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النشر الإلكتروني

With this Heaven-gifted strength? O glorious strength,

Put to the labour of a beast, debas'd

Lower than bond-slave! Promise was that I

Should Israel from Philistian yoke deliver;

Ask for this great deliverer now, and find him

Eyeless in Gaza at the mill with slaves,

Himself in bonds under Philistian yoke:

Yet stay, let me not rashly call in doubt

Divine prediction; what if all foretold

Had been fulfill'd but through mine own default,

Whom have I to complain of but myself?

Who this high gift of strength committed to me,

In what part lodg'd, how easily bereft me, Under the seal of silence could not keep, But weakly to a woman must reveal it,

O'ercome with importunity and tears. O impotence of mind, in body strong!But what is strength without a double share Of wisdom? vast, unwieldy, burdensome, Proudly secure, yet liable to fall By weakest subtleties, not made to rule,

But to subserve where wisdom bears command!God, when he gave me strength, to show withal How slight the gift was, hung it in my hair. But peace, I must not quarrel with the will

Of highest dispensation, which herein Haply had ends above my reach to know:Suffices that to me strength is my bane, And proves the source of all my miseries; So many, and so huge, that each apart Would ask a life to wail; but chief of all,

O loss of sight, of thee I most complain!Blind among enemies, O worse than chains, Dungeon, or beggery, or decrepit age!

Light, the prime work of God, to me is extinct,

And all her various objects of delight,

Annull'd, which might in part my grief have eas'd, Inferiour to the vilest now become Of man or worm; the vilest here excel me; They creep, yet see; I, dark in light, expos'd To daily fraud, contempt, abuse, and wrong, Within doors, or without, still as a fool, In power of others, never in my own;Scarce half I seem to live, dead more than half. O dark, dark, dark, amid the blaze of noon,

Irrecoverably dark, total eclipse Without all hope of day!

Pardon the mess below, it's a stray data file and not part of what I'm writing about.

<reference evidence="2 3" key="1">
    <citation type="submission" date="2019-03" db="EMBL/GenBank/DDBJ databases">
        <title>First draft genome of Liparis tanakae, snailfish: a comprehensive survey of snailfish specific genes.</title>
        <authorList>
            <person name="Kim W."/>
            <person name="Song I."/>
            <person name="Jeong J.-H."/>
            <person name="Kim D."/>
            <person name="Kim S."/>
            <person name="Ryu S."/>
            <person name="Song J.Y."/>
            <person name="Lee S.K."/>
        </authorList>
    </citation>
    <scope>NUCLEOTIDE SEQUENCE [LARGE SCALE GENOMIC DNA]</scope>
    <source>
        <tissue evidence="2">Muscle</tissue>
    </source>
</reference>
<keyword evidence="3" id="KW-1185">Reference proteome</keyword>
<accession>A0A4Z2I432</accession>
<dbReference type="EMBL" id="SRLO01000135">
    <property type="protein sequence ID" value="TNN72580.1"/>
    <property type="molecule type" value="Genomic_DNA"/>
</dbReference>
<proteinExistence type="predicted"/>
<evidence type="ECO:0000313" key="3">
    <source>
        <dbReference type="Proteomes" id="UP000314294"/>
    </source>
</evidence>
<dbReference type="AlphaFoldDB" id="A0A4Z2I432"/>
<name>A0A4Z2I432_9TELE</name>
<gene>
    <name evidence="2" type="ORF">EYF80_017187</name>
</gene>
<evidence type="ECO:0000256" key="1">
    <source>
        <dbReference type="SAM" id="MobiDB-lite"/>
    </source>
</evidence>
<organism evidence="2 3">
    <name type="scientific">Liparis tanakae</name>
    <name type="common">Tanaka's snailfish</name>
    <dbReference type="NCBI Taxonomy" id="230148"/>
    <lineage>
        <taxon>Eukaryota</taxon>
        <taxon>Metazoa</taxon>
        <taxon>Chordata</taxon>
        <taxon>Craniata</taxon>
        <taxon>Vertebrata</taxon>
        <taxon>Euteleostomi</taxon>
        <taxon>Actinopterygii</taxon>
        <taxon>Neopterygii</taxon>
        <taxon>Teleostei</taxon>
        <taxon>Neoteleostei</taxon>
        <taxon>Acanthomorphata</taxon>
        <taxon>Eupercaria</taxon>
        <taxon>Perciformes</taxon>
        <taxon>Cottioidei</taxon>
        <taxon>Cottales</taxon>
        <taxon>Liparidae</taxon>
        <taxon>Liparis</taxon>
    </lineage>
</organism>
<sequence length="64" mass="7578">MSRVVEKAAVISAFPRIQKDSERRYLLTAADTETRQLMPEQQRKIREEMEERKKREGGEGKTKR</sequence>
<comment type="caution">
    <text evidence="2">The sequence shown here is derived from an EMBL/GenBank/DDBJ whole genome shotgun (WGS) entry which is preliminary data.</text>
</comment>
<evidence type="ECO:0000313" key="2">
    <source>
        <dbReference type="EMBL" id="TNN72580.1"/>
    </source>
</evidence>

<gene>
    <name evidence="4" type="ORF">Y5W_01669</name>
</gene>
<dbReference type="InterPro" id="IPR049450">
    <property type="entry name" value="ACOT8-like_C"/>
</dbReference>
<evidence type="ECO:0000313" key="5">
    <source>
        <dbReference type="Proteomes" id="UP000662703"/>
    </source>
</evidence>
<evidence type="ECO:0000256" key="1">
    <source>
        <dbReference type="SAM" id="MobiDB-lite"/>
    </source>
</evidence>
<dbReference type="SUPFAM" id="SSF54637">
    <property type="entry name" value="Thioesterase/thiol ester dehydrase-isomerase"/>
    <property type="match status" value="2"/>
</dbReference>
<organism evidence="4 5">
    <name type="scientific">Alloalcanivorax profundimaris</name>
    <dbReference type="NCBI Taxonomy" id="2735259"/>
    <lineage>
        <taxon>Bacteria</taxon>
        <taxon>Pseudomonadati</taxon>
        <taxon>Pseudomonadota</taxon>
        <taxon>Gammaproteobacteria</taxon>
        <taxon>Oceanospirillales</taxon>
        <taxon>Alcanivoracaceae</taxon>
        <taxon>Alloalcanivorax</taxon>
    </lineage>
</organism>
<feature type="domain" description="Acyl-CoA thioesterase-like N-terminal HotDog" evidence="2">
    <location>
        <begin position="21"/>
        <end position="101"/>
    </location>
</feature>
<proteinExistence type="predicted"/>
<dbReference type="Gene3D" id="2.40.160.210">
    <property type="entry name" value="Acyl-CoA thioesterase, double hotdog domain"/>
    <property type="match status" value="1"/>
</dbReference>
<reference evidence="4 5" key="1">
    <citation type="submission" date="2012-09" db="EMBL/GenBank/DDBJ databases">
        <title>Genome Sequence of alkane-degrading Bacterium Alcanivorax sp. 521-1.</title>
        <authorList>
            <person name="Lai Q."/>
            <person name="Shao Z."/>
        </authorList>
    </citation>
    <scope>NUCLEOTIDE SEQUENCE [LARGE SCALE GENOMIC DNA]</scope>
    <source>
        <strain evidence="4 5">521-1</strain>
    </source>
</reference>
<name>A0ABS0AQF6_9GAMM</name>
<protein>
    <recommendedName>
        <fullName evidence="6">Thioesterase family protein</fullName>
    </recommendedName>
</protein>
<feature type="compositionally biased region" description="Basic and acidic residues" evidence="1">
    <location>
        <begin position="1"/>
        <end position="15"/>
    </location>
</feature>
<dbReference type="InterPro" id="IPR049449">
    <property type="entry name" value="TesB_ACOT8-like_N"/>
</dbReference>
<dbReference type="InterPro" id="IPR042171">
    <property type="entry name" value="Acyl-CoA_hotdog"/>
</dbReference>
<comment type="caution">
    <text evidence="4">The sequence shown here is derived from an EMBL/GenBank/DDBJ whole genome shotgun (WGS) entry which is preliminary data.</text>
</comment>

O first created Beam, and thou great Word, "Let there be light, and light was over all;" Why am I thus bereav'd thy prime decree 1

The sun to me is dark And silent as the moon, When she deserts the night, Hid in her vacant interlunar cave. Since light so necessary is to life,

And almost life itself, if it be true That light is in the soul,

She all in every part; why was the sight To such a tender ball as the eye confin'd, So obvious and so easy to be quench'd?

And not, as feeling, through all parts diffus'd

That she might look at will through every pore \

Then had I not been thus exil'd from light, As in the land of darkness, yet in light, To live a life half-dead, a living death,

And buried; but, O yet more miserable!Myself my sepulchre, a moving grave;Buried, yet not exempt,

By privilege of death and burial,

From worst of other evils, pains and wrongs;

But made hereby obnoxious more

To all the miseries of life,

Life in captivity

Among inhuman foes.

But who are these? for with joint pace I hear

The tread of many feet steering this way;Perhaps my enemies, who come to stare At my affliction, and perhaps to insult, Their daily practice to afflict me more.

Enter Chorus.

Cho. This, this is he; softly awhile,
Let us not break in upon him:
O change beyond report, thought, or belief!
See how he lies at random, carelessly diflfus'd,
With languish'd head unpropt,
As one past hope, abandon'd,